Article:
I’ve only read five short story collections this year so far. It’s been a big-book year; I’ve schlepped my way through two Game of Thrones books, Jonathan Franzen’s Freedom, Hilary Mantel’s Wolf Hall, an advance copy of Isobelle Carmody’s The Sending (!!!) and am currently engaging in the bicep tussle that is Don Quixote. And I also suspect I have a little bit of short-story fatigue. Reading bad short fiction is exhausting in a way that needs no explanation, and reading good short fiction can be draining too. I always need a bit of a temporal or psychological break between even each short story in any one collection, whether single-authored or multi-authored: if the writer is doing their job right, you need some time to absorb and then recalibrate for the new world each story brings.

But I had no hesitations in buying Wayne Macauley’s Other Stories ahead of his MWF session (which I didn’t end up attending in the end). This 2010 collection has been much lauded, and I’m impatient to read his new novel The Cook, which I think is spectacularly well-timed: the collective fever-dream of MasterChef is beginning to fade slightly, but notifications from every publishing corner, including the meteoric rise and power of food blogs and the success of McSweeney’s Lucky Peach point to the middle-class obsession with food and kitchens being a stayer.

To return to Other Stories. It’s a collection that should breed excitement in short fiction aficionados. Macauley’s fiction is clean, the tales made almost ridiculously accessible by his use of simple prose. In some stories, chummy, confessional first-person establishes character with the naturalism, attention to vernacular and easy representation of foible that made Cervantes’ Sancho Panza the most memorable simpleton in literary history.

In ‘A Short Report from Happy Valley’, the (unnamed) narrator, a pathologist, is dashing off an epistle to a colleague about ‘strange goings-on’ he recently observed (‘My invoice will follow shortly, by the way’). The serene people of Happy Valley display a tendency towards sleep; one man has been asleep for thirty years, waking only for meal-times or other necessaries, while others ‘hover precariously between sleep and wakefulness’. The business-like diagnostician can’t put his finger on the cause, but while possible theories range from the pathogenic to the philosophical, he’s laissez-faire about the odd phenomenon: ‘Leave them alone! Let them rest in peace!’ – his mind’s already on his next case, a sick cow in Brisbane.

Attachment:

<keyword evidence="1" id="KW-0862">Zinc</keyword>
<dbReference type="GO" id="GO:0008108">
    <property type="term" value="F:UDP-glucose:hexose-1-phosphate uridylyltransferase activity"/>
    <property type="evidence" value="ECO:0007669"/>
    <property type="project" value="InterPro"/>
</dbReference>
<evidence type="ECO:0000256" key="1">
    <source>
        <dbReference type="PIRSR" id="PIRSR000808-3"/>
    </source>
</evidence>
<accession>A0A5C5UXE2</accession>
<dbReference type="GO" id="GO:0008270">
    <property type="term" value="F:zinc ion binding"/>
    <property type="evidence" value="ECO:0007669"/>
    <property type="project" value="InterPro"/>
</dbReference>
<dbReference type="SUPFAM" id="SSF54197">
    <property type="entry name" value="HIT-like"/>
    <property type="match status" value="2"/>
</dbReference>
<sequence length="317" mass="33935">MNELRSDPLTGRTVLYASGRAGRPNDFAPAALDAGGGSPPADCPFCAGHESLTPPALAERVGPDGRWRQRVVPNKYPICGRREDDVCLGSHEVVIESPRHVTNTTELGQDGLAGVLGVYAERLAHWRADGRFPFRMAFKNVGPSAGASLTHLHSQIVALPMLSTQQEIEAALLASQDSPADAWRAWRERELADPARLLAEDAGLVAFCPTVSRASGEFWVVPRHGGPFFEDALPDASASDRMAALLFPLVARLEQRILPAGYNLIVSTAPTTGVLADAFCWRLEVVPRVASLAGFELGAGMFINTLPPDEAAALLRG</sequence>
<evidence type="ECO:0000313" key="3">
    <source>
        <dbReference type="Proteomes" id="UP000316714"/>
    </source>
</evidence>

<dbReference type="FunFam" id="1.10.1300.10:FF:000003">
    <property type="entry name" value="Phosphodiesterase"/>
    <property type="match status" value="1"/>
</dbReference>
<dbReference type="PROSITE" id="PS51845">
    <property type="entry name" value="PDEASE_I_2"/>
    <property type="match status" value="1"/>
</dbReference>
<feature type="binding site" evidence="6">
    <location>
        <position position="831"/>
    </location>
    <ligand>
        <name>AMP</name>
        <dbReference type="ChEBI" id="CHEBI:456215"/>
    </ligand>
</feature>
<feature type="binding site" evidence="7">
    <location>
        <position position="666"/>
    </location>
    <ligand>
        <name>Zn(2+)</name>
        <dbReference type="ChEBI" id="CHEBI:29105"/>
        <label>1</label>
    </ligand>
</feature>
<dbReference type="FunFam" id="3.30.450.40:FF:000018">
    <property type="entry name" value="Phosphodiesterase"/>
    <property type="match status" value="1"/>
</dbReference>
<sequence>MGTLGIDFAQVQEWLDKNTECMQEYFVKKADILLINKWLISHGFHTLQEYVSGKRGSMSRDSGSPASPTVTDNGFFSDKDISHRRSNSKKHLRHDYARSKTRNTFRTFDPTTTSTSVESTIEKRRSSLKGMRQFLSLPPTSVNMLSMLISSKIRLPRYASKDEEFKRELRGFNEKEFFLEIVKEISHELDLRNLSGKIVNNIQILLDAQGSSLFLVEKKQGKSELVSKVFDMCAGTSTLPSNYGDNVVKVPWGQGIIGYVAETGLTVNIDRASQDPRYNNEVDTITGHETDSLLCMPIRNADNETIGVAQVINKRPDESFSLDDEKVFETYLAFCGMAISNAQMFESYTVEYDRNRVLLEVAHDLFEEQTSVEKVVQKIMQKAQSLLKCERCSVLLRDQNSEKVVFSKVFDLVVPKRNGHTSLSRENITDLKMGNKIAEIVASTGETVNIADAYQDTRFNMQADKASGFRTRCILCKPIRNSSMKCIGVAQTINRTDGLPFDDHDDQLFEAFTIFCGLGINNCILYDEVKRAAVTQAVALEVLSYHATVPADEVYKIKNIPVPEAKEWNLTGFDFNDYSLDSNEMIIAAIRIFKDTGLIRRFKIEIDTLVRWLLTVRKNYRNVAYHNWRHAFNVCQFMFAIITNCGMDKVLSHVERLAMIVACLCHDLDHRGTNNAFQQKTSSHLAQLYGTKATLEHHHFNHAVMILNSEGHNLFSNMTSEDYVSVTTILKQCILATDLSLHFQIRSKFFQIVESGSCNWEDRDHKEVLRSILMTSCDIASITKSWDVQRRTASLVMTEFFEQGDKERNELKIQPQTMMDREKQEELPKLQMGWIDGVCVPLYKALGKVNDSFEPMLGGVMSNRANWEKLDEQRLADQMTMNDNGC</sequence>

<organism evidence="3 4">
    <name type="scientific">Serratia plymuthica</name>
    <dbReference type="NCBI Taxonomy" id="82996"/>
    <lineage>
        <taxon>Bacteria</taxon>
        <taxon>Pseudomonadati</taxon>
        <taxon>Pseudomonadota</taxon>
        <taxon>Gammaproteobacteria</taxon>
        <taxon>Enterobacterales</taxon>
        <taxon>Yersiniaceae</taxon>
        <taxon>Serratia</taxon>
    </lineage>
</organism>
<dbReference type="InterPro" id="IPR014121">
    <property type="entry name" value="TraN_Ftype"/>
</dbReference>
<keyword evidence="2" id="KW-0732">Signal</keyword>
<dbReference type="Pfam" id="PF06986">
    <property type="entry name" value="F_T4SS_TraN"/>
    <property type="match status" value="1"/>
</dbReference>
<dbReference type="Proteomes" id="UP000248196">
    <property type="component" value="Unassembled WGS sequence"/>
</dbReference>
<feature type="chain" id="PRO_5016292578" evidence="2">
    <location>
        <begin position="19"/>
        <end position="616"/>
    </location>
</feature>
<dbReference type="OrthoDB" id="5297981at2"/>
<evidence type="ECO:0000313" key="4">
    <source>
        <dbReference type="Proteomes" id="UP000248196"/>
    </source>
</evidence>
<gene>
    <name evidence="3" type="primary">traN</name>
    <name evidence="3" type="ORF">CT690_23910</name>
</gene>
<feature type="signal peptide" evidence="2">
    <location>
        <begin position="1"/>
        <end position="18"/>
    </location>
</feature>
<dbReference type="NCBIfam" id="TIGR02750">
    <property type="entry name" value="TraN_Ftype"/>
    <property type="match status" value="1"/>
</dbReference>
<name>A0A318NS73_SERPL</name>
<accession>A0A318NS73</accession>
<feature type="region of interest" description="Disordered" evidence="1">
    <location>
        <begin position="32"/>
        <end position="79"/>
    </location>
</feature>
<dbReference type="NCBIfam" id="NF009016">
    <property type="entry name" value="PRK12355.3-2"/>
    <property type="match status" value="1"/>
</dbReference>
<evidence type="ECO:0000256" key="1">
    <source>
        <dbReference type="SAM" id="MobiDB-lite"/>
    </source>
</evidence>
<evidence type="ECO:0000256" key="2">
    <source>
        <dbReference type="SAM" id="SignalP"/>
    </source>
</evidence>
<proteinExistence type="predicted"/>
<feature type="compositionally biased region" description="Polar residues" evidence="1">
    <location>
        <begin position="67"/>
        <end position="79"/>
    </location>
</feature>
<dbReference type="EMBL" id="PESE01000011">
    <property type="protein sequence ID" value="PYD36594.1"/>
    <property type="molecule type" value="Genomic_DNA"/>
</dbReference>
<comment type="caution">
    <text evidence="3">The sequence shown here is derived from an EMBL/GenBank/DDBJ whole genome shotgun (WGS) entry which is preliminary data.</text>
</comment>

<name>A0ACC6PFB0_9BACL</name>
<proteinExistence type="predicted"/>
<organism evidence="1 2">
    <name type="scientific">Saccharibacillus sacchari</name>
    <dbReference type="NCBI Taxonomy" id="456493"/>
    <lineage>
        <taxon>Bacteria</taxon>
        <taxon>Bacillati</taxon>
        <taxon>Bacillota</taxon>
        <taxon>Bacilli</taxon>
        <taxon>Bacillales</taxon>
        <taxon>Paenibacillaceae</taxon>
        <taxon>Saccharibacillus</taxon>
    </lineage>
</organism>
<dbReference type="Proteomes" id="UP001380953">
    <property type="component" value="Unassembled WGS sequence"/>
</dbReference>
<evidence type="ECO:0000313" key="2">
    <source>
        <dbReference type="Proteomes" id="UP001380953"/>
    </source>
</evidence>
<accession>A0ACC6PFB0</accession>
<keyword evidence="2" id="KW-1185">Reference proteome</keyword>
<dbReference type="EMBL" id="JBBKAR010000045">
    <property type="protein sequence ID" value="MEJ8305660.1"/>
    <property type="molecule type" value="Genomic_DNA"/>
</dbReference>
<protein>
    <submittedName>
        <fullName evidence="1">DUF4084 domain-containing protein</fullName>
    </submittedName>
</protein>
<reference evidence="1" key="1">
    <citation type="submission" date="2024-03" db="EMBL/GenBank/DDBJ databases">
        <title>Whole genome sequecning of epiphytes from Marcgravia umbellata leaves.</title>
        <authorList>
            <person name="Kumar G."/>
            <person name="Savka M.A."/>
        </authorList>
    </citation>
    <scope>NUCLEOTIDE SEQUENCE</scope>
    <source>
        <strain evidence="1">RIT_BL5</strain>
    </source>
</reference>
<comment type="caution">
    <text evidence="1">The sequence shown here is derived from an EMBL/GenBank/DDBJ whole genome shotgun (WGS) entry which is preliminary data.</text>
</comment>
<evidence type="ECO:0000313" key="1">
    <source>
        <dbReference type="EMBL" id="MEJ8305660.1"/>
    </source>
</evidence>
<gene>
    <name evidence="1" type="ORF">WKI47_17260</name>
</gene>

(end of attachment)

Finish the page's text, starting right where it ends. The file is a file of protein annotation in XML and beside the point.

Macaulay does this oblique and unperturbed chronicling of curiosities very well. ‘One Night’ contains the simplest and most charming form of this signature; the vignette describes the summer night when ‘Michael Ebeling, the panel beater’ took his mattress down into the street and was gradually joined by all his Boxstead Court neighbours. And when Macaulay refracts these anomalies through his satiric filter, which he does often, the result tickles the fancy while disturbing the civic sense. ‘Bohemians’ seems like a fun example, at first; an agent assures a client that he can lease some ‘bohemians in their purely decorative role’ so as to create some character and ambience in a community. But the bohemians, so prized for their louche inertia, can’t afford to live in the area, where ratepayers have ‘bought up all the bohemians’ houses and taken over the bohemians’ cafés’.

If this seems like a slightly dated complaint (vale affordable North Fitzroy, Brunswick and Northcote living), note too that the collection comprises stories that have been written over almost twenty years. But when Macaulay aims his sights at the prickly end of the rectitude scale in ‘The Farmer’s New Machine’, the lengths to which a farmer is prepared to go to attain bucolic bliss are chilling because very little about the story – the proud farmer, the advances in industry – places it far outside of contemporary experience.

It’s not only groups that become bewildered, slipping into interstices that protect them from the onslaught of increasing complications. One of the collection’s best, and longest, stories, ‘The Bridge’, tells of a lone soldier who attempts to maintain his loyalty while defending a post that has been cut off from all communication. In ‘So Who’s the Wrecker Then?’, the Premier – ‘a man with a wicked sense of humour and a great flair for the dramatic’ decides during an appearance at a building site in outer suburbia to use his new-found bulldozer skills to chase dignitaries and photographers around ‘like sheep’.

With his restraint and talent for observation, Macauley clads what might usually be thought of as dystopian themes in the familiarity of realist garb, and this lends real frisson to his work. He has also written two earlier novels, which I haven’t read, but what with the sharp execution and imaginative premises, Other Stories is an excellent way to introduce yourself to Macauley’s gimlet pen.


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